Local Booze

Boise has no shortage of craft brews, ciders, wine and cocktails. Pure ingredients are a consistent key to each establishment.


Essential Booze

  • Longdrop Cider - Purposes scraps from a regional sliced apple facility to make their crisp ciders that are flavored with local tea. By using extra apple pieces, they’ve helped reduce 60% of the apple company’s waste.

  • Telaya Winery - Sets along the Boise Greenbelt, driving in bike and foot traffic. Wines here have a unique, smooth taste—Idaho grapes, as well as a delicate barrel aging and toasting processes contribute to the sensational flavor. Local food and snacks are often featured at Talaya, and employees help select a variation of charities to support on a regular basis.

  • The Stil - Keeps with the unity theme of Boise through incorporating local wine and beer into crazy awesome desserts; for example, Telaya wine floats with Lavender Berries ice cream!

Mindful Lodging

The Modern Hotel and Bar was once a Travelodge, and has been repurposed by a Basque descendant into a cool retreat with an artistic vibe and deep roots into the community. Their chef was prestigiously nominated for a James Beard Award—so it goes without saying the food is awesome. 


The Inn At 500 sets on the other side of the spectrum in the luxury niche, but also ties in elements of the Basque community through themed rooms and mural tributes. Eco-friendly features, like lights that shut off when guest leave with their key card, reduce the environmental impact. Richards, the on-site restaurant, offers a seasonally changing, local menu; the chef has been a Boise staple for years.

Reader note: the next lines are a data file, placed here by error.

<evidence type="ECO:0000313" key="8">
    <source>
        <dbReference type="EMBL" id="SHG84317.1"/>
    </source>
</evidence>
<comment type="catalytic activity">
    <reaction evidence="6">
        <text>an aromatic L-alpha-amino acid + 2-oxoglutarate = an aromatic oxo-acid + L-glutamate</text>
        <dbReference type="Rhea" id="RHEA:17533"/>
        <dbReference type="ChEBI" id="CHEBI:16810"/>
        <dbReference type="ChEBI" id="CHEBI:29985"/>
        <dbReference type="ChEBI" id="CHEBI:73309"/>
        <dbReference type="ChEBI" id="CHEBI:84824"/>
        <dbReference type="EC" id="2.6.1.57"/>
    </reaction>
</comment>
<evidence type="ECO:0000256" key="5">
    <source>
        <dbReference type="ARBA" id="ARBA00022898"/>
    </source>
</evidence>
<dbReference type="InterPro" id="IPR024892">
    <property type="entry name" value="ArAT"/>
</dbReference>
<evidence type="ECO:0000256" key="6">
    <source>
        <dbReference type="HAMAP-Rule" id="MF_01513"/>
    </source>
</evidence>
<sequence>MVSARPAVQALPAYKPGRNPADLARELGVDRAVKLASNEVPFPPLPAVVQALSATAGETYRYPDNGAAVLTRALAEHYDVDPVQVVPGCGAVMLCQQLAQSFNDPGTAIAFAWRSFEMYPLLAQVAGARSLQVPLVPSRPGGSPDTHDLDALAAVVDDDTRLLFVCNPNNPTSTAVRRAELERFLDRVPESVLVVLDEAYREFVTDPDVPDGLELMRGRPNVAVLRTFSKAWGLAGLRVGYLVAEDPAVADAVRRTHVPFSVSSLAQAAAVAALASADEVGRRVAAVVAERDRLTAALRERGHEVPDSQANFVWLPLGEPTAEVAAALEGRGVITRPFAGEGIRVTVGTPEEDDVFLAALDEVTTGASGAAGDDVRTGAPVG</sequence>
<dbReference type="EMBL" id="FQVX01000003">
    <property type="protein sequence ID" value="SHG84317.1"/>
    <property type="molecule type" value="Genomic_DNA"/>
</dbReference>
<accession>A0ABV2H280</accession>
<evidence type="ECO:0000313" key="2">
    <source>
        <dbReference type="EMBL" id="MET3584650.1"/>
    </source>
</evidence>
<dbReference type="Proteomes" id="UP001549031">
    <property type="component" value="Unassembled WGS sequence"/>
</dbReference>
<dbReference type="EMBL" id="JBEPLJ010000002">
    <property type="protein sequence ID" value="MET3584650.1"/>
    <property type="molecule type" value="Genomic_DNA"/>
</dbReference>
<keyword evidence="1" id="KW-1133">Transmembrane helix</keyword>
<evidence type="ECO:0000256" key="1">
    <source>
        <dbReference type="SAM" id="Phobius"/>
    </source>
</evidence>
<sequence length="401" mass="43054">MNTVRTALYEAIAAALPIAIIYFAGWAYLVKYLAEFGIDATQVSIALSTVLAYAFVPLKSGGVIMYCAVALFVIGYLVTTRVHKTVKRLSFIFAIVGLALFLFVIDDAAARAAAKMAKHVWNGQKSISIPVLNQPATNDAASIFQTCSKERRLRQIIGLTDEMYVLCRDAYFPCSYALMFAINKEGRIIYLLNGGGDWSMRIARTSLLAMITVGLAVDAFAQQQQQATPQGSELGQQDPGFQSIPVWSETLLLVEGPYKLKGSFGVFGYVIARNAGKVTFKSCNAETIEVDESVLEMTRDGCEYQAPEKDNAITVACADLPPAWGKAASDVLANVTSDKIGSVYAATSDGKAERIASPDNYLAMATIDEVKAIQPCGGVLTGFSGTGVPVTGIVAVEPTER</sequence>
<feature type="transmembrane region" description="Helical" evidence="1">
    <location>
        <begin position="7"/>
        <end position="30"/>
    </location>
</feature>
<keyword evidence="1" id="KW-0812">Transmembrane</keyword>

Deep Nature and Wildlife Ties

Boise’s intermingling with wildlife and rugged landscape makes it a one-of-a-kind place; rarely does bustling downtown allow for a pristine river to run through its center.


The Idaho Fish and Game’s MK Nature Center is a habitat for fish, birds and other animals. A stream walk winds behind the center, through trees and over water. At one point, the path dips down and windows set along the river bed. Visitors can clearly observe life below the water.

Camel's Back Park overlooks the city—a short, steep path, and stairs that look of ancient stone lead to the picturesque top. Alternate trails weave through the area as well.

Boise is encircled with protected national forests and beautiful mountains. One side of the range has a desert feel, while a short drive will take you to the rocky, tree covered portion. It’s a gorgeous place for those who enjoy the creature comforts of the city, and the serene purity of nature.